We are speaking again now but I am making less effort to Skype her as much. She has offered to come and stay when the babies are born (yes it's twins) and while she is saying she doesn't want to tread on my toes etc (she is good with her boundaries compared to some Mums, thankfully), I can tell she's dying to come over and I can't deny her that, so she's going to come when they're about 2 weeks old. I know I will need some help, but to be honest I would rather it came from my MIL, who is a wonderful and very straightforward lady and verrrrry laid back - total opposite to my Mum.

I just need some coping tactics really. I am going to be in tiger mum mode I am sure and I need to know how to handle her without us falling out again. I find her quite domineering and I am worried about that when I will be feeling most vulnerable. She has already made a few sarky comments (she likes to gently mock me as a way of letting me know when she doesn't approve of something) and I end up coming off Skype with my blood boiling!

I had counselling for depression a few years ago, and I remember changing my behaviour towards her as a result, which really helped smooth things - the trouble is I can't remember why/how to do it. My counsellor had pointed out my Mum's bad communication skills to me (i.e. ALWAYS making 'you' statements) and taught me how to respond, but I can't remember any of it.

I just wondered how other people cope when you have a mother that is definitely annoying, but by no means toxic. I know there are people with much worse mothers on here!

ThatBintAgain Thu 11-Oct-12 15:28:59

Sorry - didn't want to read and run, but just to say that I can see why your relationship is strained and I don't think it's down to you. On a day to day level the interrupting, passive aggressive, judgemental behaviour make people very draining and difficult to be around.

CogitoErgoSometimes Thu 11-Oct-12 15:55:43

"But there are things about her that drive me so mad that I just don't like being around her"

Doesnt make you a bad person. We don't choose our mothers any more than we choose our workmates. Because we're 'thrown together' through circumstances rather than it being an active decision on anyone's part its sheer dumb luck if we end up with a mother that we actually get along with. Then theres all that big heavy number about 'love' .... talk about pressure.

I have really good friends who I find irritating in some degree or other and I'm sure plenty of people feel the same way about me. Even the loveliest person who you get along best with in the world will drive you crackers after three or four days together. Poor old parents have got us for life and vice versa. It's an extreme version of Big Brother with no possibility of eviction! I know I wind my mother up because we are different in a lot of ways. She knows she winds me up because I've told her smile

Which brings me to my last point. Speak out. I don't think you can avoid falling out so don't even attempt to be nicey-nicey. But try not to fall into well-worn conversations and behaviour patterns that you know only end up one way. Take things forward not on a mother/daughter basis but as if she were a slightly barmy co-worker or someone less emotionally connected to you.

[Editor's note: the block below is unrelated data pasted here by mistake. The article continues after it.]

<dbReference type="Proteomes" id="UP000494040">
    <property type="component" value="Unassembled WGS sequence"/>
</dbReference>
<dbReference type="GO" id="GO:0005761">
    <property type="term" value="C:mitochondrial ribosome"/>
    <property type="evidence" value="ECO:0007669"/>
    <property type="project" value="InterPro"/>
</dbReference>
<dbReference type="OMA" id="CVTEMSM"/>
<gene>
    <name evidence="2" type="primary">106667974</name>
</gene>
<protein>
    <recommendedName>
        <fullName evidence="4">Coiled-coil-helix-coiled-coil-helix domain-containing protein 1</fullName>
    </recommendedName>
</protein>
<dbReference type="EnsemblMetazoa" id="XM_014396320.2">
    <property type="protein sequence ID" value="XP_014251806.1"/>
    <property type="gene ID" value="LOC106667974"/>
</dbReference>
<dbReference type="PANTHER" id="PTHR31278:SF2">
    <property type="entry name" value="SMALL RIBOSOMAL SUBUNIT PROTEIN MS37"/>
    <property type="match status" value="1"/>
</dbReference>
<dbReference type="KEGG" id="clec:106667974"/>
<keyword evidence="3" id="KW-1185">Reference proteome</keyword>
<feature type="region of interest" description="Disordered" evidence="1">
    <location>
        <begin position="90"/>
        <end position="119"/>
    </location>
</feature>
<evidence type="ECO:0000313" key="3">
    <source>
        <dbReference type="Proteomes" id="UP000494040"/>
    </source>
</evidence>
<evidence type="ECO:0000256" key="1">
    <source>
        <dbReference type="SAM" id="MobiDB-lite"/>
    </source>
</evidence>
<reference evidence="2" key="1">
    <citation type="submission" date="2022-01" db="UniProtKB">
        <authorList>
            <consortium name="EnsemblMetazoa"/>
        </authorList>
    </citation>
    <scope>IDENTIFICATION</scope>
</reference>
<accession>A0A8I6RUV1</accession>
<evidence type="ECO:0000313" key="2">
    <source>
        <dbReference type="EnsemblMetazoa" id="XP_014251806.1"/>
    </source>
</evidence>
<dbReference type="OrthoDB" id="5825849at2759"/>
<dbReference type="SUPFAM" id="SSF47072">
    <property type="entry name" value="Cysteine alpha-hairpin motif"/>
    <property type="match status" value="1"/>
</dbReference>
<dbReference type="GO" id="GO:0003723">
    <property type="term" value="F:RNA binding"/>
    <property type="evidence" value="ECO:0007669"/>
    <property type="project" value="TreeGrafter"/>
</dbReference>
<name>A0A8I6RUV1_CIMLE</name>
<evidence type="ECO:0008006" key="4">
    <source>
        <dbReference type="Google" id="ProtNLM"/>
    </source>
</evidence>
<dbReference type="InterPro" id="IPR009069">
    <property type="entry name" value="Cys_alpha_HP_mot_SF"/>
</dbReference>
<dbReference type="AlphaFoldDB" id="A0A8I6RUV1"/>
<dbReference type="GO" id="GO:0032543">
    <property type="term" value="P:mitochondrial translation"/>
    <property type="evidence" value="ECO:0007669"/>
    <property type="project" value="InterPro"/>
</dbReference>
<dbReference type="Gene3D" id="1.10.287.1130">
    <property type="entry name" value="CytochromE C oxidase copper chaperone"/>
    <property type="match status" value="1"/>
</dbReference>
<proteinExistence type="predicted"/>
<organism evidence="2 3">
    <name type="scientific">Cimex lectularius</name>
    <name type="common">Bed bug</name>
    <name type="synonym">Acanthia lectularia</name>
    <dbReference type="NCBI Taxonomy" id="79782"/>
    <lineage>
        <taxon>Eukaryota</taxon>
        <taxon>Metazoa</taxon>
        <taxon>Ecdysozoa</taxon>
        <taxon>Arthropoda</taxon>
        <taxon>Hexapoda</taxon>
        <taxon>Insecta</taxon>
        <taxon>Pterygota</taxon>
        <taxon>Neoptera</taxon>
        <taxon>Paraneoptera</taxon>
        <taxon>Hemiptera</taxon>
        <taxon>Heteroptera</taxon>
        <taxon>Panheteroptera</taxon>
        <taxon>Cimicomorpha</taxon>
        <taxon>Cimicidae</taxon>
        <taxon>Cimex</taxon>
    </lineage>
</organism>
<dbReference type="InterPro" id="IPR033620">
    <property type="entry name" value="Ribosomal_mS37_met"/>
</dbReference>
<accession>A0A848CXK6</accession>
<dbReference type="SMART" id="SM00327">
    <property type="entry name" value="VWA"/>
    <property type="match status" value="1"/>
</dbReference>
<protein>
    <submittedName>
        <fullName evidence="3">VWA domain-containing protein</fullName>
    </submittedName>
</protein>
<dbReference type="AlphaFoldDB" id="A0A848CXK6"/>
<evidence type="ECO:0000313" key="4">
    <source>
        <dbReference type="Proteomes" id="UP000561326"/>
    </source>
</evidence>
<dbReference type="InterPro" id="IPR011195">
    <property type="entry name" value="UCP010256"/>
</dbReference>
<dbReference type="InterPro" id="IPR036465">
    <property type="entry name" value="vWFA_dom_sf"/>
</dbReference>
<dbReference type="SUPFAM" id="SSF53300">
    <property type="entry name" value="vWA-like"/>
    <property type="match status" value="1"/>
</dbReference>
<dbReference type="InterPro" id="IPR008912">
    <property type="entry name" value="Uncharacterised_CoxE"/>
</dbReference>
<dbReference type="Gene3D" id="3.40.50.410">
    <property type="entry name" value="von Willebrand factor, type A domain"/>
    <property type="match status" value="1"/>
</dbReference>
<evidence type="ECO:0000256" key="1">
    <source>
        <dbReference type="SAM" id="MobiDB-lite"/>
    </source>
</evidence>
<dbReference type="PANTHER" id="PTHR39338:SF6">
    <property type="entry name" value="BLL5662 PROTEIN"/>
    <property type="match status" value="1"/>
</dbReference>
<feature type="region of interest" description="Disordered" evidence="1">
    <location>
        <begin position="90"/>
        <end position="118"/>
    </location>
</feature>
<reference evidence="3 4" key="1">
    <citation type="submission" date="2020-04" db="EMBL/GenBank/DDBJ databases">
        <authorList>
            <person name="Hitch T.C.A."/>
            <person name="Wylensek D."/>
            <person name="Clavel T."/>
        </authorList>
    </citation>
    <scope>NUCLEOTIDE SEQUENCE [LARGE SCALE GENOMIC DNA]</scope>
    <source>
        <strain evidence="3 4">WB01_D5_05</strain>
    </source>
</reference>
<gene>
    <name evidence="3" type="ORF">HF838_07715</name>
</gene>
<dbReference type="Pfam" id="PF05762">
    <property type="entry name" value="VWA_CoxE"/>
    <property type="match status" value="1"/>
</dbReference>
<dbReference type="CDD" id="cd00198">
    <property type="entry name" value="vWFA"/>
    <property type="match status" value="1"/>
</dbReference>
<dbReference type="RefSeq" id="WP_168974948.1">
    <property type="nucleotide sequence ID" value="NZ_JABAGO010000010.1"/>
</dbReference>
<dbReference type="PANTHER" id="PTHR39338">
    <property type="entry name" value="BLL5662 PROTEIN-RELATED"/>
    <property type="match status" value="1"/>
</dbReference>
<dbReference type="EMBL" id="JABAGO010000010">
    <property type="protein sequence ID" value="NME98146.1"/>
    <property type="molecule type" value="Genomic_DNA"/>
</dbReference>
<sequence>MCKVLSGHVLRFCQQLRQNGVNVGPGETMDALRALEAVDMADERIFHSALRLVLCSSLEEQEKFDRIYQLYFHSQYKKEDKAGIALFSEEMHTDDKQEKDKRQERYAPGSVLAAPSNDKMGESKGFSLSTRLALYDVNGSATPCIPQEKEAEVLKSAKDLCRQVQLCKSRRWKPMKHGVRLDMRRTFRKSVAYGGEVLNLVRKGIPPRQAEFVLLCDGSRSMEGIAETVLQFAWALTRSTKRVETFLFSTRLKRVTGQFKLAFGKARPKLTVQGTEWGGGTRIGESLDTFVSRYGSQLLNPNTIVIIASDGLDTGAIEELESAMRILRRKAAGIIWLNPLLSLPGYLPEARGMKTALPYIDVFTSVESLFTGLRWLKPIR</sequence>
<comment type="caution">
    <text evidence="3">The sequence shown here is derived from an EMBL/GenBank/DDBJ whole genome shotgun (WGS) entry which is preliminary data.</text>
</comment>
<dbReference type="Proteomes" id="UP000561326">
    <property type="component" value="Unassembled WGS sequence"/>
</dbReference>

Good luck

BessieMcBean Thu 11-Oct-12 16:40:26

Gosh, she sounds very screwed up.

I wouldn't want to hear about my DM's wife swapping parties when I was 80 let alone 21, I mean why would you tell your daughter that?

The bottom line is it doesn't matter how angry or upset you are, whether it's a special day for you or not, whether it's appropriate to tell you stuff or not, in fact your feelings don't matter one bit to her, her relationship with you appears to be all about her and only her.

And the new babies might bring out a different side in her but it's unlikely.

So you need to see a counsellor again to get things in place for when she comes. You could also try writing things down, it stops things going round and round in your head and it might show patterns in her, and your, behaviour which you could find ways to deal with. So buy a note book and keep it just for issues with your mother. Also you could take it to the counselling sessions and remember what she's said etc.

deleted203 Thu 11-Oct-12 16:50:09

I suspect that you have very little in common with your Mother, as I do with mine. Yes, like yours, my Mum can be fantastically supportive; she can also be a complete pain in the arse. My DMs main problem is that she can never see anyone else's point of view - she believes everyone should think as she does on any subject or else they are clearly wrong! Unfortunately my DS is exactly like my Mother and they are thick as thieves whereas I was labelled the 'difficult' one by my Ma at a very early age and this has clearly stuck. I cope by spending as little time as possible with her, keeping it on a friendly, polite, acquaintance level and then moaning to my DH about her afterwards. You are lucky you live in another country and therefore time with her is limited. Perhaps you could make a list of things you would like your DM to do when she comes to stay (washing, tidying, whatever) to allow you to spend time with the babies, rather than letting her take over with them. Try and put the sarky comments etc into a box in your head labelled 'OMG it's typical Mother - just ignore her'.